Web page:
I’ve written here in the past about speech recognition (column DD, and brief notes on Google Voice), but I haven’t written much about speech synthesis, except for a post about song synthesis and an aside in column iii.
So I’m pleased to note that Google has made some remarkable improvements in text-to-speech lately.
For example, as I posted elsewhere at the time, a couple months ago Google provided audio samples from a paper titled “Natural TTS [Text To Speech] Synthesis by Conditioning WaveNet on Mel Spectrogram Predictions.” I recommend going to that page, and without listening to any of the earlier samples on the page, scroll down to the "Tacotron 2 or Human?" section. Listen to the four pairs of recordings, and see if you can tell which one is machine-generated and which is a human in each pair.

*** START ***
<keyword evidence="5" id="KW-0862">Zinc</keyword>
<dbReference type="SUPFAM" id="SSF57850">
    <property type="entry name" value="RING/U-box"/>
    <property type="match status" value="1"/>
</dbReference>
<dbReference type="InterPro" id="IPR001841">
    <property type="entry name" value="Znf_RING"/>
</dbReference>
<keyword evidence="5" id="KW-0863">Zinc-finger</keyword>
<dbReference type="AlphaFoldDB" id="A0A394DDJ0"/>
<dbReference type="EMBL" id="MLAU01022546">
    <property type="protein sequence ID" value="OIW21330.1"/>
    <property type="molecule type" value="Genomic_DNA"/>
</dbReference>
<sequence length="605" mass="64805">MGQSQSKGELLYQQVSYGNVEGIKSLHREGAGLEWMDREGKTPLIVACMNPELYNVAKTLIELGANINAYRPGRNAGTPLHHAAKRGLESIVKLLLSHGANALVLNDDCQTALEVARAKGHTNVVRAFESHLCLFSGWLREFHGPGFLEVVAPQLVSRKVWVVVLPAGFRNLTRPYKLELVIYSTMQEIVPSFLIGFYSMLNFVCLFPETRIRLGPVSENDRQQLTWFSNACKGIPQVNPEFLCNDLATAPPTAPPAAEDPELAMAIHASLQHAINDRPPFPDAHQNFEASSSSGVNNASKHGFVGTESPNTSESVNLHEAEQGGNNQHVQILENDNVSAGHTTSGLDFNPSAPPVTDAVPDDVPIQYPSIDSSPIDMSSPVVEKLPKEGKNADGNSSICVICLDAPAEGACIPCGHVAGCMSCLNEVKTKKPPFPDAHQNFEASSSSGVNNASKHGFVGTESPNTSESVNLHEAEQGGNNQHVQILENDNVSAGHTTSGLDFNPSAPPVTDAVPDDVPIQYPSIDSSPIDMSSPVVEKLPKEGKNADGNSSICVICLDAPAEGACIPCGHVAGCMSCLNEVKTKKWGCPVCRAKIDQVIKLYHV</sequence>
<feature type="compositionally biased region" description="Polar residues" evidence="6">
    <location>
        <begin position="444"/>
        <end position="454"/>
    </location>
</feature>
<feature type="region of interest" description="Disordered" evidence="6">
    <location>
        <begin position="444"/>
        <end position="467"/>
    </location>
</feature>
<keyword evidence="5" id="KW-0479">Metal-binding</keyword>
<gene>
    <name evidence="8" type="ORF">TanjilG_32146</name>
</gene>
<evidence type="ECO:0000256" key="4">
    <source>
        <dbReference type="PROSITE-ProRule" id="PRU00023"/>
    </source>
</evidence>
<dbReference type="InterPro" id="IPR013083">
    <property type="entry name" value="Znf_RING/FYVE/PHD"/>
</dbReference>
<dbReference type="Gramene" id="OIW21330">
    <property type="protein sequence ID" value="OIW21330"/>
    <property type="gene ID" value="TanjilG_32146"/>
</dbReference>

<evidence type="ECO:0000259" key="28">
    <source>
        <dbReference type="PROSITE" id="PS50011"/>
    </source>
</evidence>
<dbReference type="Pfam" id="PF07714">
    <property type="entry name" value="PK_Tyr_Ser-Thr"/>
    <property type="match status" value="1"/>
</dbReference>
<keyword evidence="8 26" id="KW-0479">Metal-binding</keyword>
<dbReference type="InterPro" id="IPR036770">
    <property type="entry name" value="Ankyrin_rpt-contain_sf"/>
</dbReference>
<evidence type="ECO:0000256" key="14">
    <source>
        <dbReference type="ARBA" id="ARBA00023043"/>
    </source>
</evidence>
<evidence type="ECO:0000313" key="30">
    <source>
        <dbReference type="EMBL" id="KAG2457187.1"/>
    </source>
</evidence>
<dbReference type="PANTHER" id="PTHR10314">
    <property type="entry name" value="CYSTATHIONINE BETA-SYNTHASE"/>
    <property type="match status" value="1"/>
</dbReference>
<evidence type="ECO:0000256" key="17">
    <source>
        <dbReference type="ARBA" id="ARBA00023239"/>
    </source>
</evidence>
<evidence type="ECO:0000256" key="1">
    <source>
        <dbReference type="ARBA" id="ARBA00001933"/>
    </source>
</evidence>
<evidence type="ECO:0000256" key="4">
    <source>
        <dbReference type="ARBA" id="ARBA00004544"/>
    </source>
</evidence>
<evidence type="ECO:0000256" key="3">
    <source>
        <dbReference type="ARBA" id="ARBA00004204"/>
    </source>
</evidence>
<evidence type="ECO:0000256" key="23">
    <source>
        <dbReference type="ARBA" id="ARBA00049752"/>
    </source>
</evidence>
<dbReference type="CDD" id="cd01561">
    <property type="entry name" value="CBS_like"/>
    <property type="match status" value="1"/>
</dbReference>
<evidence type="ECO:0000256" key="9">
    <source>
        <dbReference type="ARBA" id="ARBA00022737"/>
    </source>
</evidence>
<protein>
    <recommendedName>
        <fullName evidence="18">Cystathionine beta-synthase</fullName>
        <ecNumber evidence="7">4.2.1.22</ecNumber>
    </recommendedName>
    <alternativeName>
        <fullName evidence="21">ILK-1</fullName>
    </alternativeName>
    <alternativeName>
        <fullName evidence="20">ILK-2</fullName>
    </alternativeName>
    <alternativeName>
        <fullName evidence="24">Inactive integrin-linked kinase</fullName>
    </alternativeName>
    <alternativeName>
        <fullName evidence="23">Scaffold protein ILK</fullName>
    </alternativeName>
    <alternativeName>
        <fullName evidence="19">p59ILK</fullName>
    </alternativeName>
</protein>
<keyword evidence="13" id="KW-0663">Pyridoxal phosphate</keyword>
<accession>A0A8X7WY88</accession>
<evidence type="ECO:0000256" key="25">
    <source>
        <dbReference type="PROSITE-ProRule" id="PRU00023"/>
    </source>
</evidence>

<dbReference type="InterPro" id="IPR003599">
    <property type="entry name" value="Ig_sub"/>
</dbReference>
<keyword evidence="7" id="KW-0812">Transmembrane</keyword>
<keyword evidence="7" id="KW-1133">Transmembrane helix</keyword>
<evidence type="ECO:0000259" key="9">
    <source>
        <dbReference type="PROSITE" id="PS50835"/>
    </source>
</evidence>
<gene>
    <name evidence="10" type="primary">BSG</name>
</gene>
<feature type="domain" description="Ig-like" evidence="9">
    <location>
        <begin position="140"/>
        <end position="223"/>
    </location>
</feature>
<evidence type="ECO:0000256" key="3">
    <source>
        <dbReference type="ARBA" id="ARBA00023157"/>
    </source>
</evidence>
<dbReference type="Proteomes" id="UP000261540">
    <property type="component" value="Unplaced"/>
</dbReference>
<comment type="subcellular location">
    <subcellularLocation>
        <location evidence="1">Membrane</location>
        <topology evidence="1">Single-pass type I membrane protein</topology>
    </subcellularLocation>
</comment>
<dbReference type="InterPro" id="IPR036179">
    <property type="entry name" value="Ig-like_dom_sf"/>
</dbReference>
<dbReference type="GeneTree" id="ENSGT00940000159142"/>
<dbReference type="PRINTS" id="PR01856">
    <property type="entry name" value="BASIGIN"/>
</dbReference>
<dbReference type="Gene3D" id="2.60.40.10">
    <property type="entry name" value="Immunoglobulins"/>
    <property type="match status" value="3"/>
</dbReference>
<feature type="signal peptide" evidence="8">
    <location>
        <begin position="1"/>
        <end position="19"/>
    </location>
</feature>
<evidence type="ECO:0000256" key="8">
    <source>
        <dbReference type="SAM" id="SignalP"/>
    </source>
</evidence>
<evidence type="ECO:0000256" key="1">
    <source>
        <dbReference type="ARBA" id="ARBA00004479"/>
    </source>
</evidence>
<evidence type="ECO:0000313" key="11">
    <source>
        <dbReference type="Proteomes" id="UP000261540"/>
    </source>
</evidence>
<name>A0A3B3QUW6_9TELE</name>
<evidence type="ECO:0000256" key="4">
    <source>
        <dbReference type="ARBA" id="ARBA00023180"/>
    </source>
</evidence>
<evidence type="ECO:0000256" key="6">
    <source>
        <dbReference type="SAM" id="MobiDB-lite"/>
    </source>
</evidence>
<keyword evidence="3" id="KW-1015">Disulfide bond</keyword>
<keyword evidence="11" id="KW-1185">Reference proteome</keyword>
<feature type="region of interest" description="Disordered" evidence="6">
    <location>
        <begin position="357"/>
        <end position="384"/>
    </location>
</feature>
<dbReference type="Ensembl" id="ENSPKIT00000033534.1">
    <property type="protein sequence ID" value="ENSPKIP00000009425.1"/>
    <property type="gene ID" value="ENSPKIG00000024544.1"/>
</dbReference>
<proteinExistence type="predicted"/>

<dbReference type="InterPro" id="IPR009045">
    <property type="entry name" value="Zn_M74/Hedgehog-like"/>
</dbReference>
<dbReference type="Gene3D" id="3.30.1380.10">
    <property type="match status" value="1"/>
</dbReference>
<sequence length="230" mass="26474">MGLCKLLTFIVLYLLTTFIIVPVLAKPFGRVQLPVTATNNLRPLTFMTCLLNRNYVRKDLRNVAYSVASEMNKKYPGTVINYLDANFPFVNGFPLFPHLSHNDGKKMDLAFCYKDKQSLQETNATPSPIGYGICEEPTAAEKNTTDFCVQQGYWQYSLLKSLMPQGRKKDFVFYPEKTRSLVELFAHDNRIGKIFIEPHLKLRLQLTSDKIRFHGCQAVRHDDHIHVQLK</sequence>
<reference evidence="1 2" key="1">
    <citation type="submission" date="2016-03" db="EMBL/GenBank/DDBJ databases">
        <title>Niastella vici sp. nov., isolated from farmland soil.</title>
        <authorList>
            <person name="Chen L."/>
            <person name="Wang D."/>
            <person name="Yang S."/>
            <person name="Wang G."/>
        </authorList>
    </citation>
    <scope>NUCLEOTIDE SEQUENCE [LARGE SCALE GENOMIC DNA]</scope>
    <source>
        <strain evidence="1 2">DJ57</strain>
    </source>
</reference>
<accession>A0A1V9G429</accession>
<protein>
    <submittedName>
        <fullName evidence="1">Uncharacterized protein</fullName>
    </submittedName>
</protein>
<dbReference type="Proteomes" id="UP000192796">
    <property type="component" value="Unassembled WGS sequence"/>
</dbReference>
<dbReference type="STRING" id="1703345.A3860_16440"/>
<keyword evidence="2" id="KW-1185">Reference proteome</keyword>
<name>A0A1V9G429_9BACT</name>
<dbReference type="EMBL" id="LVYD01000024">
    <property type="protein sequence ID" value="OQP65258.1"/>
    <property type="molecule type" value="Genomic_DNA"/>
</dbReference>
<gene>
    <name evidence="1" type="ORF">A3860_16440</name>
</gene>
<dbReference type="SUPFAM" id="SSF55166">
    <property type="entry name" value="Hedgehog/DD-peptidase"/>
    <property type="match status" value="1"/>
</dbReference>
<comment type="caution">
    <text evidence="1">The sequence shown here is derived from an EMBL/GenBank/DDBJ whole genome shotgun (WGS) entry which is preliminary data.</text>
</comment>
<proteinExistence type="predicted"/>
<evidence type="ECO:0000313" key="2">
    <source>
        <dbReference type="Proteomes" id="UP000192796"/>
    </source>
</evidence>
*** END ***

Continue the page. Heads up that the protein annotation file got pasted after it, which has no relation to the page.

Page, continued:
(Google apparently hasn't said what the answers are, but an article at Inc provides a likely-sounding meta-criterion.)
After you've listened to the computer-or-human samples, it's worth also listening to the other samples on the page. Most of those do still sound machine-generated to me, but not nearly as much so as most text-to-speech systems.
And this week, Google announced a new text-to-speech service called Cloud Text-to-Speech that anyone can use. It’s partly powered by machine-learning software called WaveNet, which uses different techniques for putting together speech sounds than most traditional speech synthesis software has used.
The main documentation page lets you enter text and choose one of the many available voices and accents to read the text aloud. Unfortunately, only a few of those voices are currently powered by WaveNet (it may only be available for US English, not sure); but I’m hoping there’ll be a wider range of WaveNet voices soon.